Short Moves and Long Stays: Homeless Family Responses to Exogenous Shelter Assignments in New York City


Using an original administrative dataset in the context of a scarcity induced-natural experiment in New York City, I find that families placed in shelters in their neighborhoods of origin remain there considerably longer than those assigned to distant shelters. Locally-placed families also access more public benefits and are more apt to work. A fixed effects model assessing multi-spell families confirms these main results. Complementary instrumental variable and regression discontinuity designs exploiting policy shocks and rules, respectively, suggest difficult-to-place families—such as those that are large, disconnected from services, or from neighborhoods where homelessness is common—are especially sensitive to proximate placements. Better targeting through improved screening at intake can enhance program efficiency. The practice of assigning shelter based on chance vacancies ought to be replaced with a system of evidence-based placements tailored to families’ resources and constraints.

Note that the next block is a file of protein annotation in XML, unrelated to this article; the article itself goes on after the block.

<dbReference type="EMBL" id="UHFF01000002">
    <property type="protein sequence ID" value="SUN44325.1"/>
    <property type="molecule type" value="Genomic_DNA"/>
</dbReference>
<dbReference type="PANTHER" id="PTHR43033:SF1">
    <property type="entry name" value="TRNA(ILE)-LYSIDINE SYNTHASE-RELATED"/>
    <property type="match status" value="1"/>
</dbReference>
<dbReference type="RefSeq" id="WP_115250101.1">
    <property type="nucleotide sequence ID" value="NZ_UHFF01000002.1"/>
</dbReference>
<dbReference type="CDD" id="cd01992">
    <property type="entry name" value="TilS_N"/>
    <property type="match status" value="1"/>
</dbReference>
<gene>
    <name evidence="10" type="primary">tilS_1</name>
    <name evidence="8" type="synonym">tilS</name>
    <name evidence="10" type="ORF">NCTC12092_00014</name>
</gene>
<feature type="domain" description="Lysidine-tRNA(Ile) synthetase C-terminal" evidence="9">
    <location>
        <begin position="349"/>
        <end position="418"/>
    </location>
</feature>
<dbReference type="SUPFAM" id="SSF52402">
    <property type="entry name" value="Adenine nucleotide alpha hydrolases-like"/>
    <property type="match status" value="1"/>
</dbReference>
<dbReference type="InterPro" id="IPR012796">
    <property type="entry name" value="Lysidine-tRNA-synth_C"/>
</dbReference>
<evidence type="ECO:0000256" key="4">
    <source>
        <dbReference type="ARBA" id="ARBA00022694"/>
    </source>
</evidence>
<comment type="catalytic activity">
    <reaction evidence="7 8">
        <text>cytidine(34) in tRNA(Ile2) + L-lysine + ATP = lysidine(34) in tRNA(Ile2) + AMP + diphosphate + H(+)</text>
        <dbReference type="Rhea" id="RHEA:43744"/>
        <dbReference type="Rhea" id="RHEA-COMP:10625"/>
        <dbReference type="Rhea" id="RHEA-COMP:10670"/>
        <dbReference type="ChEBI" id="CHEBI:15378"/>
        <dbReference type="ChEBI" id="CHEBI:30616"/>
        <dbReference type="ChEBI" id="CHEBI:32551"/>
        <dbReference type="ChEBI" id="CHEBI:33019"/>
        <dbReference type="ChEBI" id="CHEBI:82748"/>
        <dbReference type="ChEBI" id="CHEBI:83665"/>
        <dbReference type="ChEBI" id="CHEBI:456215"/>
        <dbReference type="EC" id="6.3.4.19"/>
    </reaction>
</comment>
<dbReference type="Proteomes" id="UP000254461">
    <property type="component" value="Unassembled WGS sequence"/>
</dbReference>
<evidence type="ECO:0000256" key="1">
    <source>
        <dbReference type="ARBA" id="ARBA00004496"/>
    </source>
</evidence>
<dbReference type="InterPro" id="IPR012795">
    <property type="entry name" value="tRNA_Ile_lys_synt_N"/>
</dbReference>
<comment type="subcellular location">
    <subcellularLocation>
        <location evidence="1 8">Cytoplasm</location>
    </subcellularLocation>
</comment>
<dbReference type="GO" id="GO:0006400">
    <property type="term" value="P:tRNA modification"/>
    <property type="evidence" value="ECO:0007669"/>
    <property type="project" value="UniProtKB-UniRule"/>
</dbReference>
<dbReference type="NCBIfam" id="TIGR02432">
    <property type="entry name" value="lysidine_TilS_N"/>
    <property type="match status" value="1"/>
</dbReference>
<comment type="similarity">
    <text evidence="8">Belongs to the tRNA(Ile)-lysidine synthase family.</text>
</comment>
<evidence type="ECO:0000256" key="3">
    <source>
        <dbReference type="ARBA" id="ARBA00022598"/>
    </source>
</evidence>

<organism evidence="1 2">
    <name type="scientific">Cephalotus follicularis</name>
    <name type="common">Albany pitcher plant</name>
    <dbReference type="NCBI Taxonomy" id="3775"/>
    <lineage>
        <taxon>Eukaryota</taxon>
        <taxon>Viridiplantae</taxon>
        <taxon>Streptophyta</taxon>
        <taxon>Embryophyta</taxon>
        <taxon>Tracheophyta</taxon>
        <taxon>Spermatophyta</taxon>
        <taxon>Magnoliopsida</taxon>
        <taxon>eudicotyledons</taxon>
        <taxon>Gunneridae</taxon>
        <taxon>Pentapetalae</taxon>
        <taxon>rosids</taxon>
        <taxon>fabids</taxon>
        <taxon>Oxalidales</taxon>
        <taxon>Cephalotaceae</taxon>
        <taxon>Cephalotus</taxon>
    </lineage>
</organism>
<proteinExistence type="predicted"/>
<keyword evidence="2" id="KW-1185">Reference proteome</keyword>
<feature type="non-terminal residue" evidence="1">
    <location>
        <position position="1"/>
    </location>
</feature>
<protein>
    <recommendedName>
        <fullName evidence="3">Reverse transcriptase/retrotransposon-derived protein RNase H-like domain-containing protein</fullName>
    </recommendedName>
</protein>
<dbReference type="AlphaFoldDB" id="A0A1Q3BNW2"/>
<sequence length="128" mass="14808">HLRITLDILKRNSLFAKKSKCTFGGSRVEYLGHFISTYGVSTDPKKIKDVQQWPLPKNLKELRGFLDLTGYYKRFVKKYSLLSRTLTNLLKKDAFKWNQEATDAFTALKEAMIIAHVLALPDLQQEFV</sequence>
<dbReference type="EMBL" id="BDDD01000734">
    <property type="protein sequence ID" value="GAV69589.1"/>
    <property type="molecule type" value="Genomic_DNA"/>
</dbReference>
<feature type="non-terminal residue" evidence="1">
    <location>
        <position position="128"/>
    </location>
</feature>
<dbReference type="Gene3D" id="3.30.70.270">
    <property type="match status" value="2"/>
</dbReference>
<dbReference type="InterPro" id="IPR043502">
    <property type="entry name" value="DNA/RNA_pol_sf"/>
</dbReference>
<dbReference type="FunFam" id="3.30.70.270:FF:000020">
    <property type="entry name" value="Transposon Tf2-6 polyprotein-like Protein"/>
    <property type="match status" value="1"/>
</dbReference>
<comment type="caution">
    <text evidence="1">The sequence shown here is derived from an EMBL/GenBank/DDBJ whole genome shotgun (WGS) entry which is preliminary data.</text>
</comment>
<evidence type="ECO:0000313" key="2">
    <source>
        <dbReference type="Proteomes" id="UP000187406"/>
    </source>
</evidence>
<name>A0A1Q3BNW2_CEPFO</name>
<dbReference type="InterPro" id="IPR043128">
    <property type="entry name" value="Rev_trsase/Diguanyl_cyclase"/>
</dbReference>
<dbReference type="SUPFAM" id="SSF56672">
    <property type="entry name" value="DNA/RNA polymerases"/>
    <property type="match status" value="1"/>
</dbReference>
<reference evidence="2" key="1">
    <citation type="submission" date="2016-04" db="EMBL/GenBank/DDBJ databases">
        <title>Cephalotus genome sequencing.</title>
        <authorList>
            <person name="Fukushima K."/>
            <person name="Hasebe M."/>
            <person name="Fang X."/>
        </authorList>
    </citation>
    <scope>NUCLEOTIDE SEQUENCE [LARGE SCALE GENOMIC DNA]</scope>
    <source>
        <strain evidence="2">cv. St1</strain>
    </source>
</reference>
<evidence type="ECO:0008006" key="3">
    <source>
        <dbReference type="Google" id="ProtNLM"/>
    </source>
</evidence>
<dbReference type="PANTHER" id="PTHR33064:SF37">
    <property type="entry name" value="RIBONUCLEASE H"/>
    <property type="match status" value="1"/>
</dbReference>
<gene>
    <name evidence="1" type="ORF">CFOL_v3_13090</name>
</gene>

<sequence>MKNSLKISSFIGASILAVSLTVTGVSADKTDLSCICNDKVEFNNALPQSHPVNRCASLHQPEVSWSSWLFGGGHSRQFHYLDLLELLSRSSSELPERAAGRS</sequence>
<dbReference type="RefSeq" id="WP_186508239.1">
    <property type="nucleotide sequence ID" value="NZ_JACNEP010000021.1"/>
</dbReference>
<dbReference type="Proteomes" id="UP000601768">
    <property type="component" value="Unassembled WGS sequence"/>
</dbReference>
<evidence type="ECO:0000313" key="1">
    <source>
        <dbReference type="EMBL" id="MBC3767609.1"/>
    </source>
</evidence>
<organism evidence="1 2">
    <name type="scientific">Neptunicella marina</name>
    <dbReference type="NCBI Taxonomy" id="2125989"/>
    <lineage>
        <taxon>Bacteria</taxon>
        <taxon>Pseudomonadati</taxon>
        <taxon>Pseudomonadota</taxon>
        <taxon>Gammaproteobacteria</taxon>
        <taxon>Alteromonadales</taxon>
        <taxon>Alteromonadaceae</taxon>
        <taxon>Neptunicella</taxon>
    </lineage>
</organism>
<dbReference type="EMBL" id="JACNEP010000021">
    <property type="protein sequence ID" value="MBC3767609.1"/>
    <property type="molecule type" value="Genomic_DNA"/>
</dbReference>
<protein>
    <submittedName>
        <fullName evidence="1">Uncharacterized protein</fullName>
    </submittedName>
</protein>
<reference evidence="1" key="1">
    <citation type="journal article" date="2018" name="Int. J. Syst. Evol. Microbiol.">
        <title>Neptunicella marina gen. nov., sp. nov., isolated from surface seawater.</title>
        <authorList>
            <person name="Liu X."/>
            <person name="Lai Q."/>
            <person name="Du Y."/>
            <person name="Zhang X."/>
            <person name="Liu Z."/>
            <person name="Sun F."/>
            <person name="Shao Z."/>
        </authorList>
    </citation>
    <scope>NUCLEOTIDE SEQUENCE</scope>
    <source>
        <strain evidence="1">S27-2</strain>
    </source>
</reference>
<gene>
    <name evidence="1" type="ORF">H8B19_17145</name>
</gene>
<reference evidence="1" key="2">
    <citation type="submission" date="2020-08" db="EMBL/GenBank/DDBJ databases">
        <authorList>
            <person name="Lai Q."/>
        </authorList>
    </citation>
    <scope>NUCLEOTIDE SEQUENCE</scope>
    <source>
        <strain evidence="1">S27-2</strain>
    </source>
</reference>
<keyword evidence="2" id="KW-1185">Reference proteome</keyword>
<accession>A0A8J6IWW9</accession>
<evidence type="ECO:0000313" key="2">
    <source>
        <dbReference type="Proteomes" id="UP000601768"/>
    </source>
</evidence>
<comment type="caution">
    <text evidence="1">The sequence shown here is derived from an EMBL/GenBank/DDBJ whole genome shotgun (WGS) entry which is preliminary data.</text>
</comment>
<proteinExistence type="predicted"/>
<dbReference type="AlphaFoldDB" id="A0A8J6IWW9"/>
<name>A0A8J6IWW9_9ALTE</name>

Mike Cassidy
Mike Cassidy
Postdoc in Economics

Mike Cassidy is a postdoc in economics at Princeton University.